The Japanese art of Origami can generate hours of pleasure not just for the person creating it but also for onlookers. Transforming a simple sheet of paper into myriad forms, Origami produces the simple paper boat and plane that all children have played with as well as complex designs of animals and birds that can thrill both children and the child in an adult. But an acquaintance found another impact of this art form ~ as an ice-breaker and making friends.
An engineer by profession, this person was on an assignment to a Spanish-speaking Latin American country, where he found language to be a slight barrier in dealing with the staff. However, since they were very warm people, he made do with sign language or a translator. Thus it was that one day a lady staff member walked in with her daughter, aged around six. During lunch hour, as the child romped around, our friend picked up a sheet of paper and folded it into a bird, which flapped its wings when its tail was pulled.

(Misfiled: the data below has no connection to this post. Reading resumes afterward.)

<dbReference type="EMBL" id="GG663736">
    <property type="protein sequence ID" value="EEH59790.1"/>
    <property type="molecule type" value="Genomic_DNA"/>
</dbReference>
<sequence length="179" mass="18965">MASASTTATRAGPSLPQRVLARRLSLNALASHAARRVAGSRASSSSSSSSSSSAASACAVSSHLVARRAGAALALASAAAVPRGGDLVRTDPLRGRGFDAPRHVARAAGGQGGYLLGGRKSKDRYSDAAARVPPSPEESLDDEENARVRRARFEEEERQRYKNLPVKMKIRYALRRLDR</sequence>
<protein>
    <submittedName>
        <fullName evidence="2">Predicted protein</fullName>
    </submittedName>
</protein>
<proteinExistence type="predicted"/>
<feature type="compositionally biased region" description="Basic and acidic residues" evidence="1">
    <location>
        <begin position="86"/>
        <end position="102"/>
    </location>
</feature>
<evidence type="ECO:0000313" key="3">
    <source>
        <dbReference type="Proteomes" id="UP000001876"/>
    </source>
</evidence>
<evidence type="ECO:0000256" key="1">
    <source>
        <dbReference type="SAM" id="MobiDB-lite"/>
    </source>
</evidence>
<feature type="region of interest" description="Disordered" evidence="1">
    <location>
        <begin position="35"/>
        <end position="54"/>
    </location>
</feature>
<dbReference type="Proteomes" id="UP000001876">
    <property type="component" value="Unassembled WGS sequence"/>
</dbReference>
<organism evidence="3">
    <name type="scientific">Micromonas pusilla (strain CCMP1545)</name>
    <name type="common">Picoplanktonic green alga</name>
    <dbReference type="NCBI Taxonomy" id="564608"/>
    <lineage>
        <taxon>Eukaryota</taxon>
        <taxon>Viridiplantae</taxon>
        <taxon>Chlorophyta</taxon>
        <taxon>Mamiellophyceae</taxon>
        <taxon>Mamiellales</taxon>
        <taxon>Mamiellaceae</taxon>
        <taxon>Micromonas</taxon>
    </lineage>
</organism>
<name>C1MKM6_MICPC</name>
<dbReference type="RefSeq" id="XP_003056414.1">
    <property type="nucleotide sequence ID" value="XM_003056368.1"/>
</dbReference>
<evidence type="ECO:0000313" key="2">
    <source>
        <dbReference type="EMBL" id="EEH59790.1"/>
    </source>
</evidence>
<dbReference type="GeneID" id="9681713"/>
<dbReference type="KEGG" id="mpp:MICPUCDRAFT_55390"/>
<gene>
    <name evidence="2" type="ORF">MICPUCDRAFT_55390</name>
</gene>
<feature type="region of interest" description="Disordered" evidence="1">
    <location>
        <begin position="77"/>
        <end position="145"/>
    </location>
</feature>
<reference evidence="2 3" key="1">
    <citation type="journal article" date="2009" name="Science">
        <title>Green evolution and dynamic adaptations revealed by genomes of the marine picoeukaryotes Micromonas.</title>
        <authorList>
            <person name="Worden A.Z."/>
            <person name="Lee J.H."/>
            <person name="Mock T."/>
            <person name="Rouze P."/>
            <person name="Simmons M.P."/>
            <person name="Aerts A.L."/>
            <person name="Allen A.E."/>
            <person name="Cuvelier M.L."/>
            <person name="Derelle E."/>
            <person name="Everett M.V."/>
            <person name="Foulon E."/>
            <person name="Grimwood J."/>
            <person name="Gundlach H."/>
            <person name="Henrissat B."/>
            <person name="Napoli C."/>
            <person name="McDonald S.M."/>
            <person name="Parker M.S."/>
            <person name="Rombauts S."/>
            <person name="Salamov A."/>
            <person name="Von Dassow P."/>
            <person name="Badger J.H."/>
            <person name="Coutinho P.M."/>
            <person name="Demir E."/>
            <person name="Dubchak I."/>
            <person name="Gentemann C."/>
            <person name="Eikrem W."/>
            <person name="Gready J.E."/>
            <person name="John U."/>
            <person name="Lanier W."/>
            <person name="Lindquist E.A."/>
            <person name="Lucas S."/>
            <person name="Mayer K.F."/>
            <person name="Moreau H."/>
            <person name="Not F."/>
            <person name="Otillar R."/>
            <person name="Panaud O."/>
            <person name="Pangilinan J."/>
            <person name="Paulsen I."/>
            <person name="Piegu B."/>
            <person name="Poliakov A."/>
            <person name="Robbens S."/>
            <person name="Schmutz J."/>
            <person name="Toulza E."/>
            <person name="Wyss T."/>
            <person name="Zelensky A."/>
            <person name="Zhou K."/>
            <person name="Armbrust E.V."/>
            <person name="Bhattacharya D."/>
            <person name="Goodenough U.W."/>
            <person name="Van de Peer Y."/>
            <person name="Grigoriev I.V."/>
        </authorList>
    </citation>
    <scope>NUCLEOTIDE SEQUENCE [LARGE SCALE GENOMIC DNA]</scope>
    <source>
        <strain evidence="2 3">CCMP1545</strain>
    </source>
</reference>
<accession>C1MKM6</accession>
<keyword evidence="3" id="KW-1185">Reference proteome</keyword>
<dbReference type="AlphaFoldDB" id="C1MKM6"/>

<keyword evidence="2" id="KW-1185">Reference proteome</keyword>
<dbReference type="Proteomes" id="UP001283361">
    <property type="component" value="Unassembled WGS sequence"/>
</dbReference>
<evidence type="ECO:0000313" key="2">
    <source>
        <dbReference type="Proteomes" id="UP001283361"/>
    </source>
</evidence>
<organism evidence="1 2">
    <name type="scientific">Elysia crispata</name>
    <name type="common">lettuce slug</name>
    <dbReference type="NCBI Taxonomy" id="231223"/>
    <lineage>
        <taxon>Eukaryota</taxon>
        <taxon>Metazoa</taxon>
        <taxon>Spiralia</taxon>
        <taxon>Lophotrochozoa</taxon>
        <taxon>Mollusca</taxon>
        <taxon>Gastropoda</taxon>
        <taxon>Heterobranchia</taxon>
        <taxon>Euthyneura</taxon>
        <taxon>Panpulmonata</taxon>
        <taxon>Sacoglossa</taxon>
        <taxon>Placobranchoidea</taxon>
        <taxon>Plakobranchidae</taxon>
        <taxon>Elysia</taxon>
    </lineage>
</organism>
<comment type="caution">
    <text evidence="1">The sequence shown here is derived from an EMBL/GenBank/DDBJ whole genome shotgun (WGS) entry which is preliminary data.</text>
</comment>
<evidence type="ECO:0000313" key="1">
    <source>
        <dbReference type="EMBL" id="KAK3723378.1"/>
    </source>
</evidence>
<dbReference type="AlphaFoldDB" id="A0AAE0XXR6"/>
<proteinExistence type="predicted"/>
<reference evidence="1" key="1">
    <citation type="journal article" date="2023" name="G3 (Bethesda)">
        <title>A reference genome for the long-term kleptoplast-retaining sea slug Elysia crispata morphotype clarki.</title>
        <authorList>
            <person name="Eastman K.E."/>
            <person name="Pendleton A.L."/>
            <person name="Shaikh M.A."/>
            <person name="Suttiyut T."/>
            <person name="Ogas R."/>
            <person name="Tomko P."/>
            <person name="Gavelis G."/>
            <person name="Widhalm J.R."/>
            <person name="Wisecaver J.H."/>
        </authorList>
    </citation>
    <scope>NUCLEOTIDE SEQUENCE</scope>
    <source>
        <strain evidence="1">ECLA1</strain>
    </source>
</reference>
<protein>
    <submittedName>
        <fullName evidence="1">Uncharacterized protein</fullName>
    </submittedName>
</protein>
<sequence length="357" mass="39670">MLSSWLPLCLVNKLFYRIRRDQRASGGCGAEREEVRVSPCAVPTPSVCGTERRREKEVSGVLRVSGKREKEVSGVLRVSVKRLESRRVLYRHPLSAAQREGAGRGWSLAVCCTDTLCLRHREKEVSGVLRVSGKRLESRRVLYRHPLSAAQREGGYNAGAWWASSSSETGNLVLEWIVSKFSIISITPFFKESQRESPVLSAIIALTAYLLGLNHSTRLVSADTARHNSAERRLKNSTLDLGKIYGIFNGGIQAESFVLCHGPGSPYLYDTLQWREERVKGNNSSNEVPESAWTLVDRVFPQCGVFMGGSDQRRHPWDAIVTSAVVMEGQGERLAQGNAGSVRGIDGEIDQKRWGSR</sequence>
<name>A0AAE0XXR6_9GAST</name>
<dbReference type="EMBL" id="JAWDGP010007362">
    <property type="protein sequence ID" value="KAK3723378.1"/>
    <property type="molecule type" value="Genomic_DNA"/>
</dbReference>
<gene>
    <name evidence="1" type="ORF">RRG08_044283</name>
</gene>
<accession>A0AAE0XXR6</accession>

Presenting it to the little girl, he was gratified by the pleasure that lit her face. As she ran around, “flying” the bird, our friend was approached by three young women armed with sheets of paper. In a mix of Spanish and a smattering of English, the women indicated they too wanted the Origami birds for their children. It was soon a matter of time before the young man became popular and the staff went out of their way to help him in his assignment.